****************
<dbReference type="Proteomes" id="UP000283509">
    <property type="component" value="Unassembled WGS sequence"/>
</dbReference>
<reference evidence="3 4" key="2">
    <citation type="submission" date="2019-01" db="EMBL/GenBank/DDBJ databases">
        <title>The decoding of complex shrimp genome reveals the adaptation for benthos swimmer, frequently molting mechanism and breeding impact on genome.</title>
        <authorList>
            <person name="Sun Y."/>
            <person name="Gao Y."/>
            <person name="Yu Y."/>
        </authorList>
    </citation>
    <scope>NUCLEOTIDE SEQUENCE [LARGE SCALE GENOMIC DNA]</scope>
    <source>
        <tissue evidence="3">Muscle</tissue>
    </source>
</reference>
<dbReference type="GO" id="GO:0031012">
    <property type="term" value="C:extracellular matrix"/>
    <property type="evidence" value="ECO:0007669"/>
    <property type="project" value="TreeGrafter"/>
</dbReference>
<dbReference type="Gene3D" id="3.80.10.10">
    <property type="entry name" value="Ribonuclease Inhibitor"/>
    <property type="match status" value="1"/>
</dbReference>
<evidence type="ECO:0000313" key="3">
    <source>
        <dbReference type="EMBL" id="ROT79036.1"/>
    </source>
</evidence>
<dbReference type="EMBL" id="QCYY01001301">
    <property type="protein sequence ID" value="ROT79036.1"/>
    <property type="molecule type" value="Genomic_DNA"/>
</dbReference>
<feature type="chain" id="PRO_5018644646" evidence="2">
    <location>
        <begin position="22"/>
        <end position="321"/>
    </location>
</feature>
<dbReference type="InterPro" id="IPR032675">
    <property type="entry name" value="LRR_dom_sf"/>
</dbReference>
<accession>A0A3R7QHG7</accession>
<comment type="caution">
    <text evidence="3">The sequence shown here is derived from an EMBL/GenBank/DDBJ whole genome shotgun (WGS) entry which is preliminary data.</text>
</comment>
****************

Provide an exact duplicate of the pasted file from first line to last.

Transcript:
<dbReference type="Proteomes" id="UP000283509">
    <property type="component" value="Unassembled WGS sequence"/>
</dbReference>
<reference evidence="3 4" key="2">
    <citation type="submission" date="2019-01" db="EMBL/GenBank/DDBJ databases">
        <title>The decoding of complex shrimp genome reveals the adaptation for benthos swimmer, frequently molting mechanism and breeding impact on genome.</title>
        <authorList>
            <person name="Sun Y."/>
            <person name="Gao Y."/>
            <person name="Yu Y."/>
        </authorList>
    </citation>
    <scope>NUCLEOTIDE SEQUENCE [LARGE SCALE GENOMIC DNA]</scope>
    <source>
        <tissue evidence="3">Muscle</tissue>
    </source>
</reference>
<dbReference type="GO" id="GO:0031012">
    <property type="term" value="C:extracellular matrix"/>
    <property type="evidence" value="ECO:0007669"/>
    <property type="project" value="TreeGrafter"/>
</dbReference>
<dbReference type="Gene3D" id="3.80.10.10">
    <property type="entry name" value="Ribonuclease Inhibitor"/>
    <property type="match status" value="1"/>
</dbReference>
<evidence type="ECO:0000313" key="3">
    <source>
        <dbReference type="EMBL" id="ROT79036.1"/>
    </source>
</evidence>
<dbReference type="EMBL" id="QCYY01001301">
    <property type="protein sequence ID" value="ROT79036.1"/>
    <property type="molecule type" value="Genomic_DNA"/>
</dbReference>
<feature type="chain" id="PRO_5018644646" evidence="2">
    <location>
        <begin position="22"/>
        <end position="321"/>
    </location>
</feature>
<dbReference type="InterPro" id="IPR032675">
    <property type="entry name" value="LRR_dom_sf"/>
</dbReference>
<accession>A0A3R7QHG7</accession>
<comment type="caution">
    <text evidence="3">The sequence shown here is derived from an EMBL/GenBank/DDBJ whole genome shotgun (WGS) entry which is preliminary data.</text>
</comment>